Verre églomisé

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A verre églomisé profile miniature (c. 1800), National Museum in Warsaw

Verre églomisé, from the French term meaning gilded glass (literally 'glass gilded'), is a process in which the back side of glass is gilded with gold or metal leaf.

In one of a number of related processes, the metal is fixed using a gelatin adhesive, which results in a mirror-like, reflective finish in which designs are then engraved. The metal leaf may be applied using oil-based adhesives (goldsize varnish) to achieve a matte finish. The gilding may also be combined with reverse painting on glass. It is to be distinguished from "sandwiched" gold glass where gold leaf is glued to a piece of glass, and often then scraped off to form a design, and a further layer of hot glass is then applied on top and fused to seal the gold inside.

The technique dates back to the pre-Roman eras, but its name is derived from 18th-century French decorator and art-dealer Jean-Baptiste Glomy (1711–1786), who is responsible for its revival.

One of the key historical periods of the art was in Italy during the 13th to 16th centuries. Small panels of glass with designs formed by engraved gilding were applied to reliquaries and portable altars. The method used is described by Cennino Cennini.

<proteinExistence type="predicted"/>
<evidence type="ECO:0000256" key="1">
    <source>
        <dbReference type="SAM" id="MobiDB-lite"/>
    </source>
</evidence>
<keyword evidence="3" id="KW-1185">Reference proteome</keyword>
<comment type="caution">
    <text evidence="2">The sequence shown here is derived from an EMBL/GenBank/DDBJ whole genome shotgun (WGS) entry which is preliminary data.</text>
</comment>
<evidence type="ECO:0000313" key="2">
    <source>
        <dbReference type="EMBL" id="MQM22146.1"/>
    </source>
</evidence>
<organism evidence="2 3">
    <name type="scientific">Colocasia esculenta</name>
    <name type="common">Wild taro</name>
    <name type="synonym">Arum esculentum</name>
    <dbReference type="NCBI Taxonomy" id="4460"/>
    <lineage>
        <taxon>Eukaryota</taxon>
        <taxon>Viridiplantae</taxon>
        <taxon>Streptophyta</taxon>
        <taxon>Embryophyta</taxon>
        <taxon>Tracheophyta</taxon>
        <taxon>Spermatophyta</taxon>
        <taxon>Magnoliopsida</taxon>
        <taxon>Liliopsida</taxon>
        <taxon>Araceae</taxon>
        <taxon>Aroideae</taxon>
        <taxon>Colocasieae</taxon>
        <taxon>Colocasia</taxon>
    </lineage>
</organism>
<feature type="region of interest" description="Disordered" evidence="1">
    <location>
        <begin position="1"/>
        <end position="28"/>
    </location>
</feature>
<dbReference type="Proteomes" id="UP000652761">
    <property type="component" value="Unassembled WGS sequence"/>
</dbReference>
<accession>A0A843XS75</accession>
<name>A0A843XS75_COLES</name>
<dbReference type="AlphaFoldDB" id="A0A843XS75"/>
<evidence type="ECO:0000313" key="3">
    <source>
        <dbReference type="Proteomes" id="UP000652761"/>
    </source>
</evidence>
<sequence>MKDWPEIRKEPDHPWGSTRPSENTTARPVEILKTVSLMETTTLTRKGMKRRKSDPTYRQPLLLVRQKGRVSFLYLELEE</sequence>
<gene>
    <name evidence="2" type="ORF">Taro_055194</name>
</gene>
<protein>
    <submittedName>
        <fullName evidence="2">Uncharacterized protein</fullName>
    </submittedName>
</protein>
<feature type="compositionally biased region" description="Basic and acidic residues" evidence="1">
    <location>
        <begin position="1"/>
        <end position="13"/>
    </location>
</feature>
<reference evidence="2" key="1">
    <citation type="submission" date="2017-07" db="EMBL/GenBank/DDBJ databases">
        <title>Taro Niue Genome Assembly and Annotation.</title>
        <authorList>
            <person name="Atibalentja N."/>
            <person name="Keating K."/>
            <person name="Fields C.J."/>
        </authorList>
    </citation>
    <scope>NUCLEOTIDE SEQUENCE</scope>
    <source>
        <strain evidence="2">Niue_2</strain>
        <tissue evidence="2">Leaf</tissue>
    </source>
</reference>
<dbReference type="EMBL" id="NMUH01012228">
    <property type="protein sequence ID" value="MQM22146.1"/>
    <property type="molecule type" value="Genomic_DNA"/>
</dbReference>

It has also been used throughout Europe since the 15th century, appearing in paintings, furniture, drinking glasses and similar vessels and jewelry. It is also often seen in the form of decorative panels of mirrors, clock faces, and in more recent history, as window signs and advertising mirrors.

Practitioners include Jonas Zeuner and Hans Jakob Sprungli (1559–1637).

Modern variations can be found as new materials become available to artisans. J. Kenton Manning (b. 1958-)[1] A former painting techniques instructor at UCI (1985) taught reverse painting on glass as well as painting on celluloid, a popular technique in the animation industry. In his fine art, produced in the 21st century, he creates Mandalas and abstracts using metallic and iridescent paints reverse painted on Plexiglas, which produces a similar gilded effect. These draw an interesting connection between the old world spiritual subject matter and modernist abstract techniques and materials. [2] Like traditional verre églomisé, proper direct lighting is essential to produce the artist's intended effect.

External links[edit]

  • goldreverre, detailed explanation of techniques used in verre églomisé
  • verre églomisé example on a painted screen/room divider (top left).